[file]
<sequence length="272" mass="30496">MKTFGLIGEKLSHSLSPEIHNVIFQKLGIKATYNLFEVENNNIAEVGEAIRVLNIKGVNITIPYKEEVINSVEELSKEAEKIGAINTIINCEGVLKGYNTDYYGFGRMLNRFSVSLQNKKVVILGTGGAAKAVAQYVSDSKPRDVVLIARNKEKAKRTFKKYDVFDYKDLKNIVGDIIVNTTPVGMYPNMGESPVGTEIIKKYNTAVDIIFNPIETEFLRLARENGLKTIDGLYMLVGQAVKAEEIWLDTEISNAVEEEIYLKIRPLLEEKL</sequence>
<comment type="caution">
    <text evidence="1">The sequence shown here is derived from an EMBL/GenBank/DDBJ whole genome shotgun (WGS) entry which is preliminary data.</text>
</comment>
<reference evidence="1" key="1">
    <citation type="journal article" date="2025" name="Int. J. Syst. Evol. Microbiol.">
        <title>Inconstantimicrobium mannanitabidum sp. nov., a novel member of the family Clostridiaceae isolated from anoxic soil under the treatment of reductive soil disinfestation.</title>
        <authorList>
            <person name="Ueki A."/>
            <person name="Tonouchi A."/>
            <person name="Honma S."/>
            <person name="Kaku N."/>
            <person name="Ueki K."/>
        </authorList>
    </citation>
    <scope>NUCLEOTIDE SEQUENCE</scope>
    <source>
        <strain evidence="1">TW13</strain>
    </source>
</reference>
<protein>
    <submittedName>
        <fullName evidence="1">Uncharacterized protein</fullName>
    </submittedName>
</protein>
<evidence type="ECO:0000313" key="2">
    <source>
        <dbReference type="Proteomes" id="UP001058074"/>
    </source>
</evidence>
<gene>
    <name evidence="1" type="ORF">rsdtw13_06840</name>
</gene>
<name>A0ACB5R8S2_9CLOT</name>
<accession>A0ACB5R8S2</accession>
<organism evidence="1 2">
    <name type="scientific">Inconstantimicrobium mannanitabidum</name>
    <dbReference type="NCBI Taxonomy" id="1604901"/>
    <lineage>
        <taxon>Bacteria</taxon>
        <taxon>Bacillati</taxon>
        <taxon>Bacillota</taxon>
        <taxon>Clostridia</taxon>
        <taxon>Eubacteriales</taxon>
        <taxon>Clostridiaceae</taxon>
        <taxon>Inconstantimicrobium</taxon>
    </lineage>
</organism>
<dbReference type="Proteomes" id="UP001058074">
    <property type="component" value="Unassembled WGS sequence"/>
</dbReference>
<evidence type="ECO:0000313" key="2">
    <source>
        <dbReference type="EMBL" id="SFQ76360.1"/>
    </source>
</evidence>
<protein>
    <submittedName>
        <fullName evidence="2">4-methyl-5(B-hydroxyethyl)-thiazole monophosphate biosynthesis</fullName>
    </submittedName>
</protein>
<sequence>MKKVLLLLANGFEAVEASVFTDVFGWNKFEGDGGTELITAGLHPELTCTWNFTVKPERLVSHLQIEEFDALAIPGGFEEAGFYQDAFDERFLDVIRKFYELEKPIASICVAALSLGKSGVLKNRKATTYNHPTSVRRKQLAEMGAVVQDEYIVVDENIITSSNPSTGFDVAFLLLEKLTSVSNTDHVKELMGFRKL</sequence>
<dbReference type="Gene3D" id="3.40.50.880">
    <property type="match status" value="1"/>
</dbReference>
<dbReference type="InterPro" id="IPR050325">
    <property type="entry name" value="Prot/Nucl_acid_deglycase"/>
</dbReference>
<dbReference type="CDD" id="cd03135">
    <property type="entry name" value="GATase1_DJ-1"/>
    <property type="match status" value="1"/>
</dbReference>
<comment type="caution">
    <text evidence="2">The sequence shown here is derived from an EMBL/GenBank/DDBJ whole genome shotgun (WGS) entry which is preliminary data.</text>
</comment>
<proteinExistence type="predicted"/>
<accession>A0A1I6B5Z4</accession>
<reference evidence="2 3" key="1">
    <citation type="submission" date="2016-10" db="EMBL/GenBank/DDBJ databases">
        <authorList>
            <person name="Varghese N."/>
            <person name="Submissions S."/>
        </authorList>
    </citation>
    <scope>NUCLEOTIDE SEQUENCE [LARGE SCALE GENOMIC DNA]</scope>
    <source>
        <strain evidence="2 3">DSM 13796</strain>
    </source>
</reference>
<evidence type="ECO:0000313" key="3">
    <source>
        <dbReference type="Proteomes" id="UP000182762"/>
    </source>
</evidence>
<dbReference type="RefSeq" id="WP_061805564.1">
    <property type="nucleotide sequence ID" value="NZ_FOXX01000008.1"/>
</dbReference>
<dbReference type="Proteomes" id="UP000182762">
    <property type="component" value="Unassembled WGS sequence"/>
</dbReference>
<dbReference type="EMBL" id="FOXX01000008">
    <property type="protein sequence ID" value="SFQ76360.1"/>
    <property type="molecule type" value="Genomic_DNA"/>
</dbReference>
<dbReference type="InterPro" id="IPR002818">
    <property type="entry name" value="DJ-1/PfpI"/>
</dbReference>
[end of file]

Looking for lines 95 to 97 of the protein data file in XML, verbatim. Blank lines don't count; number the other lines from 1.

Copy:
<dbReference type="RefSeq" id="WP_061805564.1">
    <property type="nucleotide sequence ID" value="NZ_FOXX01000008.1"/>
</dbReference>